The Nature of Bonds Characteristics of bonds(cont.) –Some bonds may be bought back and retired by the company prior to their maturity date, called early extinguishment of debt. –Callable bonds give the issuer the right to buy back and retire bonds before maturity at a call price, which is a specified price usually above face value. –Convertible bonds can be exchanged for common stock or other securities at the option of the bondholder.
The Nature of Bonds Characteristics of bonds (cont.) –When registered bonds are issued, the organization maintains a record of all bondholders and pays interest by check to the bondholders of record. –Coupon bonds entitle the bearer to interest when the detachable coupons are deposited at a bank.
Amortization of Bond Discounts and Premiums OBJECTIVE 5: Amortize bond discounts and bond premiums using the straight-line and effective interest methods.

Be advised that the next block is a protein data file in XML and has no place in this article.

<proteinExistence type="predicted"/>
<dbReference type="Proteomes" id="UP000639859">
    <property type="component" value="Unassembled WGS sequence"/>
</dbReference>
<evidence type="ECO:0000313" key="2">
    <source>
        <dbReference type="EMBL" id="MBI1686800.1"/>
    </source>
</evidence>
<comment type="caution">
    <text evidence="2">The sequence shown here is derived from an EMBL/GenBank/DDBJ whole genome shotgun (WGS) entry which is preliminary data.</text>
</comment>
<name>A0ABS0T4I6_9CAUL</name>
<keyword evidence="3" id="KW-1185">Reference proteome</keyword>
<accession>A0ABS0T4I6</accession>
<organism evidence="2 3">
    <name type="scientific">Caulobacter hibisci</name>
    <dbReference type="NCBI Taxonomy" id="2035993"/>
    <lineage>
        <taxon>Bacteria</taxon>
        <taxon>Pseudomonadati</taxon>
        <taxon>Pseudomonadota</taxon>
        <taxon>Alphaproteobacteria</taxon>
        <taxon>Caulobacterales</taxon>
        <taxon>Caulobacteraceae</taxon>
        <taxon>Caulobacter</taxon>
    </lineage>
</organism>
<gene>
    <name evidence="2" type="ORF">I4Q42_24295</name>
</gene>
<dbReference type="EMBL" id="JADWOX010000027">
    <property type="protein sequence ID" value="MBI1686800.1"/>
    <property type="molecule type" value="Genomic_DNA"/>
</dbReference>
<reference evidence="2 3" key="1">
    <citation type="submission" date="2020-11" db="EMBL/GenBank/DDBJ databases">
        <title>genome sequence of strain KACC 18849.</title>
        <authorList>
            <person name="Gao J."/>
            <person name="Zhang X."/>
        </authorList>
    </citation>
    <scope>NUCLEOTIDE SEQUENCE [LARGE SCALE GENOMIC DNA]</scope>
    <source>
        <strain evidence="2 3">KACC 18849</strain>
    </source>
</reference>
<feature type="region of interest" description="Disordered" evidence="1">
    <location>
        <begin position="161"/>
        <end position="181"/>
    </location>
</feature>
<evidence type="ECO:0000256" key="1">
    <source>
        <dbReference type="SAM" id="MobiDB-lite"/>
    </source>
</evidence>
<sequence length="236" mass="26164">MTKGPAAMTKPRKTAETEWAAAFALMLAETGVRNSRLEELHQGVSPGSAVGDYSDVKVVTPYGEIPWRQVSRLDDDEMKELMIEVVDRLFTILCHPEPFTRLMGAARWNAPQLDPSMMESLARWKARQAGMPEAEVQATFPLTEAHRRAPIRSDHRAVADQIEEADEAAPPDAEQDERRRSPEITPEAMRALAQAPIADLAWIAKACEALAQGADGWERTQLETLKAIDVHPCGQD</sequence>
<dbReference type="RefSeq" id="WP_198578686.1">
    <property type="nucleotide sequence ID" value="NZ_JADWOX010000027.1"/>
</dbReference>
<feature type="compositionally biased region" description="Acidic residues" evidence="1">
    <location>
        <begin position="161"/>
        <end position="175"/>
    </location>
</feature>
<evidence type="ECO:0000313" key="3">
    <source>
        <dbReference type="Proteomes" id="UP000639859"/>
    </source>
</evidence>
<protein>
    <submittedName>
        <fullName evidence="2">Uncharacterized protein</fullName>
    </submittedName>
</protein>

Table 3: Interest and Amortization of a Bond Discount: Effective Interest Method
Figure 3: Carrying Value and Interest Expense—Bonds Issued at a Discount
Table 4: Interest and Amortization of a Bond Premium: Effective Interest Method
Figure 4: Carrying Value and Interest Expense—Bonds Issued at a Premium
Amortization of Bond Discounts and Premiums When bonds are issued at a discount, the total interest cost equals interest payments over the life of the bond plus the original discount amount.
Amortization of Bond Discounts and Premiums Explain the features and handling of zero coupon bonds. A bond discount or premium can be amortized using the straight-line method.
Amortization of Bond Discounts and Premiums The effective interest method is theoretically better than the straight-line method. –Use the effective interest method to amortize a bond discount. First, determine the market rate of interest. Refer to Table 3 in the text for an excellent illustration. The amortized discount increases the interest expense recorded. Journalize the amortization. The carrying value at maturity equals the face value.